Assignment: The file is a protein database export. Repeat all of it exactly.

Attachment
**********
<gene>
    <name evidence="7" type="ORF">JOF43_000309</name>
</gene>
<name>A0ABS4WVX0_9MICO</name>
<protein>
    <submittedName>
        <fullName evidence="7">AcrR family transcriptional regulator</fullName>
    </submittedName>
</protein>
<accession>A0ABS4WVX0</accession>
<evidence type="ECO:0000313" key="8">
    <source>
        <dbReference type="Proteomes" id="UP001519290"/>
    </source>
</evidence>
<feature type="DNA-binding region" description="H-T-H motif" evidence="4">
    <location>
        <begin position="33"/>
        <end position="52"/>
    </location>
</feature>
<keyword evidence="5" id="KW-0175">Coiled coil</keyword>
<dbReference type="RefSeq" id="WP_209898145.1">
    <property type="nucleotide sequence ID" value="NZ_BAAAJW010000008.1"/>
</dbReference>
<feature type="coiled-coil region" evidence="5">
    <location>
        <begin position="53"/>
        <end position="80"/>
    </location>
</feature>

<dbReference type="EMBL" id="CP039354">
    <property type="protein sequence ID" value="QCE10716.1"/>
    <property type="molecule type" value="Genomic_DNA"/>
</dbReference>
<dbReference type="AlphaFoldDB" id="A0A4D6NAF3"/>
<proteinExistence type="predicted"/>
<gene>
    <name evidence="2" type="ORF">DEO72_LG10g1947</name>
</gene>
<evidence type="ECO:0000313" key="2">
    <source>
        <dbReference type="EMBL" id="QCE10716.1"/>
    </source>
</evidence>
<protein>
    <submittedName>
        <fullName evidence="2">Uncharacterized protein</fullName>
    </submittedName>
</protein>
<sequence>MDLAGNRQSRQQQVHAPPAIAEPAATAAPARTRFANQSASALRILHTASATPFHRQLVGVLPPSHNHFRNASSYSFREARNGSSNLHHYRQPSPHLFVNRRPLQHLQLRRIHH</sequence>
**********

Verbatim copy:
<gene>
    <name evidence="7" type="ORF">JOF43_000309</name>
</gene>
<name>A0ABS4WVX0_9MICO</name>
<protein>
    <submittedName>
        <fullName evidence="7">AcrR family transcriptional regulator</fullName>
    </submittedName>
</protein>
<accession>A0ABS4WVX0</accession>
<evidence type="ECO:0000313" key="8">
    <source>
        <dbReference type="Proteomes" id="UP001519290"/>
    </source>
</evidence>
<feature type="DNA-binding region" description="H-T-H motif" evidence="4">
    <location>
        <begin position="33"/>
        <end position="52"/>
    </location>
</feature>
<keyword evidence="5" id="KW-0175">Coiled coil</keyword>
<dbReference type="RefSeq" id="WP_209898145.1">
    <property type="nucleotide sequence ID" value="NZ_BAAAJW010000008.1"/>
</dbReference>
<feature type="coiled-coil region" evidence="5">
    <location>
        <begin position="53"/>
        <end position="80"/>
    </location>
</feature>

<dbReference type="EMBL" id="CP039354">
    <property type="protein sequence ID" value="QCE10716.1"/>
    <property type="molecule type" value="Genomic_DNA"/>
</dbReference>
<dbReference type="AlphaFoldDB" id="A0A4D6NAF3"/>
<proteinExistence type="predicted"/>
<gene>
    <name evidence="2" type="ORF">DEO72_LG10g1947</name>
</gene>
<evidence type="ECO:0000313" key="2">
    <source>
        <dbReference type="EMBL" id="QCE10716.1"/>
    </source>
</evidence>
<protein>
    <submittedName>
        <fullName evidence="2">Uncharacterized protein</fullName>
    </submittedName>
</protein>
<sequence>MDLAGNRQSRQQQVHAPPAIAEPAATAAPARTRFANQSASALRILHTASATPFHRQLVGVLPPSHNHFRNASSYSFREARNGSSNLHHYRQPSPHLFVNRRPLQHLQLRRIHH</sequence>